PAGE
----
C. K. Garrison

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Cornelius Kingsland Garrison
Cornelius Kingsland Garrison.jpg
5th Mayor of San Francisco
In office
October 3, 1853 – October 1, 1854
Preceded by Charles James Brenham
Succeeded by Stephen Palfrey Webb
Personal details
Born (1809-03-01)March 1, 1809
Fort Montgomery, New York
Died May 1, 1885(1885-05-01) (aged 76)
New York City

Cornelius Kingsland Garrison (March 1, 1809 – May 1, 1885) was a steamboat captain, shipping agent, shipbuilder, capitalist, and the fifth Mayor of San Francisco (1853–1854). He was born in Fort Montgomery, near West Point, New York. During his childhood, he studied architecture and civil engineering while working on his father's schooner.

After moving to Buffalo in 1830, he worked as a builder, then moving to Canada in 1834 where he built bridges and other marine building projects. He moved to St. Louis in 1839, where he made a fortune from owning, building, and commanding boats. He later moved to Panama, where he worked as an agent for the Nicaraguan steamship company and also established the banking firm of Garrison, Fritz, and Ralston.

Garrison operated steamboats on the Mississippi River.[1]

In 1849, Garrison and Ralph Stover Fretz established a transportation agency in Panama which included banking services and operated as a casino. Garrison earned a reputation as a card hustler from his days on the Mississippi and in Central America.[2][3] Charles Morgan hired him as an agent for his steamship service running through Panama.[3]

On February 1, 1853, Garrison accepted a two-year contract to serve as the San Francisco agent of the Accessory Transit Company, a firm which provided transportation from New York to San Francisco, via Nicaragua. The contract specified a commission of either 2.5 percent or 5 percent of revenue and disbursements, depending on whether he opted to cap his annual salary at $60,000. Cornelius Vanderbilt, a director of the company, recruited him as the Commodore prepared for an extended vacation. Garrison sailed for San Francisco just a few weeks later.[1] In addition to running Accessory Transit Company's agency in San Francisco, he formed a financial partnership with Charles Morgan, founding a bank and collaborating on combinations.[4]

The business partnership of Morgan & Garrison, which Garrison formed with Morgan, was reportedly once the recipient of a brief and now very famous letter: "Gentlemen: You have undertaken to cheat me. I won't sue you, for the law is too slow. I'll ruin you. Yours truly, Cornelius Vanderbilt."[5][6] This letter appears to be apocryphal, however, its only primary source being Vanderbilt's obituary in The New York Times, published almost 25 years after the letter was supposedly written.[7][8][9]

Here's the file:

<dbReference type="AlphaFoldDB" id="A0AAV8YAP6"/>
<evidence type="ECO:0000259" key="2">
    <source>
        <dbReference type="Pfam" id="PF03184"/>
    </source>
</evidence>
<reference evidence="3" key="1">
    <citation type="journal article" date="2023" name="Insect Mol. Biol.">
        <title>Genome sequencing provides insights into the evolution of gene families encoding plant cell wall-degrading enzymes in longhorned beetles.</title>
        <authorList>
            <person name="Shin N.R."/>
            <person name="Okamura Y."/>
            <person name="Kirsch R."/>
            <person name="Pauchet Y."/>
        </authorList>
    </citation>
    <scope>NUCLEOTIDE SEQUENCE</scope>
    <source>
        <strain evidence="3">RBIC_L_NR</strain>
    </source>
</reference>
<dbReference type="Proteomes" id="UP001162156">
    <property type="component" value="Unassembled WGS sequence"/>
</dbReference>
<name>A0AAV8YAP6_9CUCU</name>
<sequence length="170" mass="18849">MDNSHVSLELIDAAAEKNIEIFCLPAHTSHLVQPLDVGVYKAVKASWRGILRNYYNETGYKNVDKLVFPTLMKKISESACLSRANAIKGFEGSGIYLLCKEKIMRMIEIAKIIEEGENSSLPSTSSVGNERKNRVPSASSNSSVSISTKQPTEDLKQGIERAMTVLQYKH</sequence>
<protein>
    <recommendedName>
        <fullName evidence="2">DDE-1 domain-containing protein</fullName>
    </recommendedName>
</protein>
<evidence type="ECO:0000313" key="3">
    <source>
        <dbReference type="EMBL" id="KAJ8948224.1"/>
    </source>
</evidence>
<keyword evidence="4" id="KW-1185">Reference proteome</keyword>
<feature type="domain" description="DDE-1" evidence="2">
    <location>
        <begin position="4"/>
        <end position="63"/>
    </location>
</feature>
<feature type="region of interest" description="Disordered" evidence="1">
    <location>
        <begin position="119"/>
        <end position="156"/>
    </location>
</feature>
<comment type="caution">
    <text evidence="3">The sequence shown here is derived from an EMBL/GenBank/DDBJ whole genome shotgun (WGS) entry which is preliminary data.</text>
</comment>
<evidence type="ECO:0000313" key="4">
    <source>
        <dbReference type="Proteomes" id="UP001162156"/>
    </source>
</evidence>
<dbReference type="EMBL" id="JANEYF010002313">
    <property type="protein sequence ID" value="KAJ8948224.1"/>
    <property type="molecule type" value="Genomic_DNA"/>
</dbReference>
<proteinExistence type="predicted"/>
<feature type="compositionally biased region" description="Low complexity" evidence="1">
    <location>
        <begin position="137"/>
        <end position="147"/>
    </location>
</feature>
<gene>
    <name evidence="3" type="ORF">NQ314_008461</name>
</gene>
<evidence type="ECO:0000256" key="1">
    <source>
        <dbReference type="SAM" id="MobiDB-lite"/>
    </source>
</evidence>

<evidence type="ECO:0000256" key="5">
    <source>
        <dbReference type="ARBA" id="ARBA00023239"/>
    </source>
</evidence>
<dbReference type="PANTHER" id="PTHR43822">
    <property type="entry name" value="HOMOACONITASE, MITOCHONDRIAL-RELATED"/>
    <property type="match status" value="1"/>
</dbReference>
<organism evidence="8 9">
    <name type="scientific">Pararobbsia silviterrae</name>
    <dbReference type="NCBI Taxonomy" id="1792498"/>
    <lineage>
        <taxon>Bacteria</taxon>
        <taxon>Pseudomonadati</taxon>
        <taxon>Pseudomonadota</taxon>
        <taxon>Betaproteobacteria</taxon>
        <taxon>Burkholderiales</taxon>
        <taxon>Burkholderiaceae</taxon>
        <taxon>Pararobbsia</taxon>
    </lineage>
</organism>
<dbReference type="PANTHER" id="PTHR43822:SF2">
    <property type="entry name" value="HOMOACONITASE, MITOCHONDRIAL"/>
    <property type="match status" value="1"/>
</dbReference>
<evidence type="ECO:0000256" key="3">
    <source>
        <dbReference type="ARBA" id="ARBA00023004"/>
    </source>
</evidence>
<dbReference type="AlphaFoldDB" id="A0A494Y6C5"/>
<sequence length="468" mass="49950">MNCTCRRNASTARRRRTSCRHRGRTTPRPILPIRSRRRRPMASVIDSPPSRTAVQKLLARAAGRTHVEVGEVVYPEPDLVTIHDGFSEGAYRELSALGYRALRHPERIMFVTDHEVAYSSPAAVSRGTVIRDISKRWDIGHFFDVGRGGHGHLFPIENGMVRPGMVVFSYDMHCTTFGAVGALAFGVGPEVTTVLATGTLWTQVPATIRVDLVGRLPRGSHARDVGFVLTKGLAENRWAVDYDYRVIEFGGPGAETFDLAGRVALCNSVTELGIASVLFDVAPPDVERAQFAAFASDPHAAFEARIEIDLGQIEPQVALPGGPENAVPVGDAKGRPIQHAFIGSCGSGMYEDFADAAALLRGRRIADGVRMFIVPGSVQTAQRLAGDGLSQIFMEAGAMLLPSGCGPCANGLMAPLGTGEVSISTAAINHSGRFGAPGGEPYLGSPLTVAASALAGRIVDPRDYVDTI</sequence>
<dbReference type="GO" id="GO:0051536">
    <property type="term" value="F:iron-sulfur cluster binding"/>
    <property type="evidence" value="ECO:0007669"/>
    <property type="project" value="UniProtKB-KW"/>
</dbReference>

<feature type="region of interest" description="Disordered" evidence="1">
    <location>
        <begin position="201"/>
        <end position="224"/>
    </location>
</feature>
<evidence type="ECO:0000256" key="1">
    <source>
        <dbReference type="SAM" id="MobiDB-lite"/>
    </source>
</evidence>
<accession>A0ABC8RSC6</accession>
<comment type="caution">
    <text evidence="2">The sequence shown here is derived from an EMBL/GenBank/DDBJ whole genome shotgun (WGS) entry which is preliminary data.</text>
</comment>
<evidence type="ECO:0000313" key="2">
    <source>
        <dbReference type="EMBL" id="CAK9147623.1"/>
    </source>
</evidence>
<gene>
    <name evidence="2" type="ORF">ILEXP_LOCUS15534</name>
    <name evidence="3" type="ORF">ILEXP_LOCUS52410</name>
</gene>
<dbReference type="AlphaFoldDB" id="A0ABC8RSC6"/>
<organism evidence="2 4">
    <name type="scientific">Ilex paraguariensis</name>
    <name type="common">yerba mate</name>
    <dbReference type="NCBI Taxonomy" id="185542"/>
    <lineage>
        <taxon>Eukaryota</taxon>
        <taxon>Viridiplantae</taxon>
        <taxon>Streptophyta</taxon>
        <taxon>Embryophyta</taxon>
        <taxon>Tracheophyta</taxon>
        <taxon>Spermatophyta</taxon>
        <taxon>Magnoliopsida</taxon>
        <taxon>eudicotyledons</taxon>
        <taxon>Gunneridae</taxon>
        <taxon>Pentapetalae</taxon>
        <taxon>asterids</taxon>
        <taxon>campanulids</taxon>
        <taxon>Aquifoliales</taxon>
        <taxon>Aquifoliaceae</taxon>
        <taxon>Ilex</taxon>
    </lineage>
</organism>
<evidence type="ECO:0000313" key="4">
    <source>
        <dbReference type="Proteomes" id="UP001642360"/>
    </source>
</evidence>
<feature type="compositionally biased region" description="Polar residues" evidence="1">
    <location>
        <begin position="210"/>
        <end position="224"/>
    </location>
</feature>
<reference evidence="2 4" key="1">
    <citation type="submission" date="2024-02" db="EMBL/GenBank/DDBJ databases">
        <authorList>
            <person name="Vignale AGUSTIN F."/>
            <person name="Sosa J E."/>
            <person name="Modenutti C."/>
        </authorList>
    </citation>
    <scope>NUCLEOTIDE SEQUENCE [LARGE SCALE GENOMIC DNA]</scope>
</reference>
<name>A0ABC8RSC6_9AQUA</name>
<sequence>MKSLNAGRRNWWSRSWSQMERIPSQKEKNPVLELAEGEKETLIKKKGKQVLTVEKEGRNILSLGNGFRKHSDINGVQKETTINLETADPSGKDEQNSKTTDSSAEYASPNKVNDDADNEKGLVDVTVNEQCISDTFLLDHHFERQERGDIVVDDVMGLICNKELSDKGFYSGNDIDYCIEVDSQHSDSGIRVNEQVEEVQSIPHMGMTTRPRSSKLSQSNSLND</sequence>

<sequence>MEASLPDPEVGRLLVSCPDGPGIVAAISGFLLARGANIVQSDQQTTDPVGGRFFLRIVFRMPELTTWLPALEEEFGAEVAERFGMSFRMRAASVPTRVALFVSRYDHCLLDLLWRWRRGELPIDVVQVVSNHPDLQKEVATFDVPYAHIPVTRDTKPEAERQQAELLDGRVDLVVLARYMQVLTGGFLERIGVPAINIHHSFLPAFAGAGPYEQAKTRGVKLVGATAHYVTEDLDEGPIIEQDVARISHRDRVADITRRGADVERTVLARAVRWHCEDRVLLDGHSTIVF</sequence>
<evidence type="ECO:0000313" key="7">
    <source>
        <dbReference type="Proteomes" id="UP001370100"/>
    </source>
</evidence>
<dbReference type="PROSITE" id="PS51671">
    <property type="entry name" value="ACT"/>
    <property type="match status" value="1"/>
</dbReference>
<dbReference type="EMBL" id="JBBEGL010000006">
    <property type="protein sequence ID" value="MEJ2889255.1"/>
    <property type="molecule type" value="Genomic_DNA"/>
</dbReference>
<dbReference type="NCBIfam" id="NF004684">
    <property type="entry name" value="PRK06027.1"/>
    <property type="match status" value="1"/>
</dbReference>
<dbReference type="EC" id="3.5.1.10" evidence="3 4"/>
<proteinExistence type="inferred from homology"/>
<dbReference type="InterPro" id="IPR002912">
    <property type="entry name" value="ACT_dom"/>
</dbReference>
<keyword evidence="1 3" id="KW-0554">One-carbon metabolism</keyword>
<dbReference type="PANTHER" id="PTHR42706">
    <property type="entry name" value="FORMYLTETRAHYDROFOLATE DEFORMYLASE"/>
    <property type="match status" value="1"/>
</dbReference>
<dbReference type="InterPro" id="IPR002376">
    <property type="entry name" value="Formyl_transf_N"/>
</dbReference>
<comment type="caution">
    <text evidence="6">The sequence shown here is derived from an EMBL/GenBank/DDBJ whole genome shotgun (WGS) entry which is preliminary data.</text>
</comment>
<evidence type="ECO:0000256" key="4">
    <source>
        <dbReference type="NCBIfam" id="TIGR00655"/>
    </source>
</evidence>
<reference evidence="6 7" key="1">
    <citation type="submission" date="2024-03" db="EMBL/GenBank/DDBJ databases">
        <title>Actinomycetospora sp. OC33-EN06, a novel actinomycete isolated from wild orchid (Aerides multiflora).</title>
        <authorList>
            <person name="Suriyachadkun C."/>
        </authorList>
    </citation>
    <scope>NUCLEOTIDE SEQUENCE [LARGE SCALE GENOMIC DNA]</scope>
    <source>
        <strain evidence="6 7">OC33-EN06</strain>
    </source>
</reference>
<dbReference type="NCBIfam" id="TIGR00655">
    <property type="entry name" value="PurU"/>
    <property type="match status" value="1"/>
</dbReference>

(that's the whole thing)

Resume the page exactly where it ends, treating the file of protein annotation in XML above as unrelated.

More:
After he moved to San Francisco, he was elected mayor of that city in 1853. While he was mayor, he started the movement that led to the founding of the Pacific Mail Steamship Company.[dubious ] After his term as mayor, he returned to New York, where he became a speculator.

During the Civil War, he allowed the U.S. government to use most of his ships. After the war, he bought a large interest in what later became the Missouri Pacific Railroad, which he became president of after it was reorganized. He would also lose a lawsuit which resulted from this reorganization.

He died on May 1, 1885 in New York City of a heart attack. He in interred at Green-Wood Cemetery in Brooklyn, New York.[10]

References[edit]

  1. ^ a b Stiles, T. J. (2009). The First Tycoon: The Epic Life of Cornelius Vanderbilt. New York: Alfred A. Knopf. p. 225. ISBN 978-0-375-41542-5.
  2. ^ Baughman, James P. (1968). Charles Morgan and the Development of Southern Transportation. Nashville: Vanderbilt University Press. p. 73.
  3. ^ a b Stiles (2009), p. 274
  4. ^ Stiles (2009), p. 273
  5. ^ "Vanderbilt University Register: Commodore Cornelius Vanderbilt fought war over route through Central America".
  6. ^ "Archived copy". Archived from the original on December 5, 2006. Retrieved November 10, 2006.
  7. ^ "The Biographer's Blog".
  8. ^ Stiles (2009), pp. 237–238
  9. ^ Baughman (1968), pp. 74–75.
  10. ^ Mosca, Alexandra Kathryn (2008). Green-Wood Cemetery. Charleston, South Carolina: Arcadia Publishing. p. 75. ISBN 978-0-7385-5650-5.

External links[edit]